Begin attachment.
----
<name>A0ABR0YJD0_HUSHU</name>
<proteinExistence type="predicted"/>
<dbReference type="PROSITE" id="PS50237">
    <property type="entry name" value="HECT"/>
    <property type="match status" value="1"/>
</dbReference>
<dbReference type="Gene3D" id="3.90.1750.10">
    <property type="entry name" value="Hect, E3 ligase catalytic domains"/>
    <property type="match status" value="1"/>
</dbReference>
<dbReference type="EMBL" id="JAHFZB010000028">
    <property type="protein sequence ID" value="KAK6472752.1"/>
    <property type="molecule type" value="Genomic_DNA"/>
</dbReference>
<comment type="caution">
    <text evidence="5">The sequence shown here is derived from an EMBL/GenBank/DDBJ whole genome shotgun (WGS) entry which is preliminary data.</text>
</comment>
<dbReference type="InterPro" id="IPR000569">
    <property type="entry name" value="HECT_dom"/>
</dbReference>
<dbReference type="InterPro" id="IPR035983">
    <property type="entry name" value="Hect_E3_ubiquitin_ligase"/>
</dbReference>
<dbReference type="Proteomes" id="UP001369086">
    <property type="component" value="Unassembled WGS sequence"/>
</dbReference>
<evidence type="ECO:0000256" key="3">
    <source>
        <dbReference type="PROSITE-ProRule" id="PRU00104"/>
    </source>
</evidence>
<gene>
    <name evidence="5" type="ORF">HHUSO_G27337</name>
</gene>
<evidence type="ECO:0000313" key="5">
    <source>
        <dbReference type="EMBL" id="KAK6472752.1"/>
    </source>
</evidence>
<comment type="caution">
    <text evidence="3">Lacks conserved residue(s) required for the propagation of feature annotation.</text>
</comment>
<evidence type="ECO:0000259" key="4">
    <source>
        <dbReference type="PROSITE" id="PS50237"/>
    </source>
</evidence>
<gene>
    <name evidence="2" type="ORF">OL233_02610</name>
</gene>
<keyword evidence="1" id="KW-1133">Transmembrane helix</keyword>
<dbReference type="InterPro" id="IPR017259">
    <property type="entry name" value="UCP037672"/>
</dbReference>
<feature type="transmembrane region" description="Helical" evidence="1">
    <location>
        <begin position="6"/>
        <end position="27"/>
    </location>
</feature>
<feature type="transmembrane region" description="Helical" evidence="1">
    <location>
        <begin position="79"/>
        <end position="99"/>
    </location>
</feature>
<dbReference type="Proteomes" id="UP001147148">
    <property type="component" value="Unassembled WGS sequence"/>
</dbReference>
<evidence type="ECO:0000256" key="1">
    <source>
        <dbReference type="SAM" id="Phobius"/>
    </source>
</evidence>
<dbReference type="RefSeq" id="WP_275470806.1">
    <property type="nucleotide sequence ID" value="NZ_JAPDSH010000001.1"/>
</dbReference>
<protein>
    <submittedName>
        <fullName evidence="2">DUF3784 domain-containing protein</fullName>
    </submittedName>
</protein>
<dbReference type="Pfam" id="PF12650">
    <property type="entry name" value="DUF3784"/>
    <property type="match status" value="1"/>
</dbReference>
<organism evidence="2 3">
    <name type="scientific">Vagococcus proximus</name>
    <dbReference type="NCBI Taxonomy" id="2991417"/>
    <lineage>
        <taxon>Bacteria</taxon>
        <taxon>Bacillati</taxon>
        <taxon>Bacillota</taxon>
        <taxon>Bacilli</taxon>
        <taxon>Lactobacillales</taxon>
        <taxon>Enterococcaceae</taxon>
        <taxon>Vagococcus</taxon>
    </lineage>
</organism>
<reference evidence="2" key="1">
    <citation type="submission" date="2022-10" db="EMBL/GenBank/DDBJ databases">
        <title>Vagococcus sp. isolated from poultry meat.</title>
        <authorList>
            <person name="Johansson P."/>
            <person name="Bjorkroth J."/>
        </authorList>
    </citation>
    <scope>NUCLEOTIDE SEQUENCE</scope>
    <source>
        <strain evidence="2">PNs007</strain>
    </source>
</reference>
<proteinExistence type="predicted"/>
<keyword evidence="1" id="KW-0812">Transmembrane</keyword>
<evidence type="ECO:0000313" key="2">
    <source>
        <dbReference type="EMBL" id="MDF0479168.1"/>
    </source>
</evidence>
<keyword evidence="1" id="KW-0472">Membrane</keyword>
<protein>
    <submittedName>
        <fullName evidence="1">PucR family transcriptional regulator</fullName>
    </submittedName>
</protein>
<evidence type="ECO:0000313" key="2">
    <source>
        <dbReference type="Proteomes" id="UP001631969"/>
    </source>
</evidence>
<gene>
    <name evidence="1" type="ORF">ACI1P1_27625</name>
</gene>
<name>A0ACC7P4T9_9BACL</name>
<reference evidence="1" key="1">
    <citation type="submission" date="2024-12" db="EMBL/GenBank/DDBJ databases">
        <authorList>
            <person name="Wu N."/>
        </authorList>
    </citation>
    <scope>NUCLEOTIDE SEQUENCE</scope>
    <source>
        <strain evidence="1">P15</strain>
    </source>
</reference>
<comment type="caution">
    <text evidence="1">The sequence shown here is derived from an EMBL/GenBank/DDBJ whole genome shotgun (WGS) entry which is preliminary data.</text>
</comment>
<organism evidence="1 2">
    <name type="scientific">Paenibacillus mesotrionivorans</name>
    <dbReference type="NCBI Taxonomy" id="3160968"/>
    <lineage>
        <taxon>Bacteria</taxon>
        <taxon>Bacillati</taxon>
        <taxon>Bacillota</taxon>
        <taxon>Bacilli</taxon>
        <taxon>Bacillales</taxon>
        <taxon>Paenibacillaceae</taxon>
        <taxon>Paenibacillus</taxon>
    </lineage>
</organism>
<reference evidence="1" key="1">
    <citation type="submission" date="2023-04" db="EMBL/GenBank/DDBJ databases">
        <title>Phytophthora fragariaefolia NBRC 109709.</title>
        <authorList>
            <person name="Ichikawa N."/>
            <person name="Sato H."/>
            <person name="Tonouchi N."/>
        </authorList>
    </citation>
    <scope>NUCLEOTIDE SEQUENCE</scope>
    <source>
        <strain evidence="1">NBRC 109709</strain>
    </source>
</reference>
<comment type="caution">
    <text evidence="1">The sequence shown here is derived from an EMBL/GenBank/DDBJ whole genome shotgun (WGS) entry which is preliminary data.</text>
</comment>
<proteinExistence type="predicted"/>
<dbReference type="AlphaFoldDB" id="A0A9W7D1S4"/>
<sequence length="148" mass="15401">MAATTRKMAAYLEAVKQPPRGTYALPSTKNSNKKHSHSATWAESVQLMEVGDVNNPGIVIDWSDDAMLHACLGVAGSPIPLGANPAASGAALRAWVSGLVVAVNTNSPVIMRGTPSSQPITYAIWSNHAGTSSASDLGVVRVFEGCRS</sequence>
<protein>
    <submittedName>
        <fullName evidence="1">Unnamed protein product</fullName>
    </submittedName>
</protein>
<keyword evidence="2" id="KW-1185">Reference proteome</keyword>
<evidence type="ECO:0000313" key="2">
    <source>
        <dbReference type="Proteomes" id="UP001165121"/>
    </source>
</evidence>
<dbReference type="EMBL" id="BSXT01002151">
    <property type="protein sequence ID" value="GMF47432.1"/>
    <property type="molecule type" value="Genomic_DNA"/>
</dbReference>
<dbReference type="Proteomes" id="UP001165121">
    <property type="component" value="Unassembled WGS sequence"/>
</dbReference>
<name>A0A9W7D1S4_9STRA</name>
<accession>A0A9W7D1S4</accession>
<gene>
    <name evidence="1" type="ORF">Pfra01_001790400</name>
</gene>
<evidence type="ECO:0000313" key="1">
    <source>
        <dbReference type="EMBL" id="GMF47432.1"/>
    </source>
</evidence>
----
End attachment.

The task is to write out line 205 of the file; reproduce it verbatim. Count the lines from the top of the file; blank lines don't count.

<evidence type="ECO:0000313" key="1">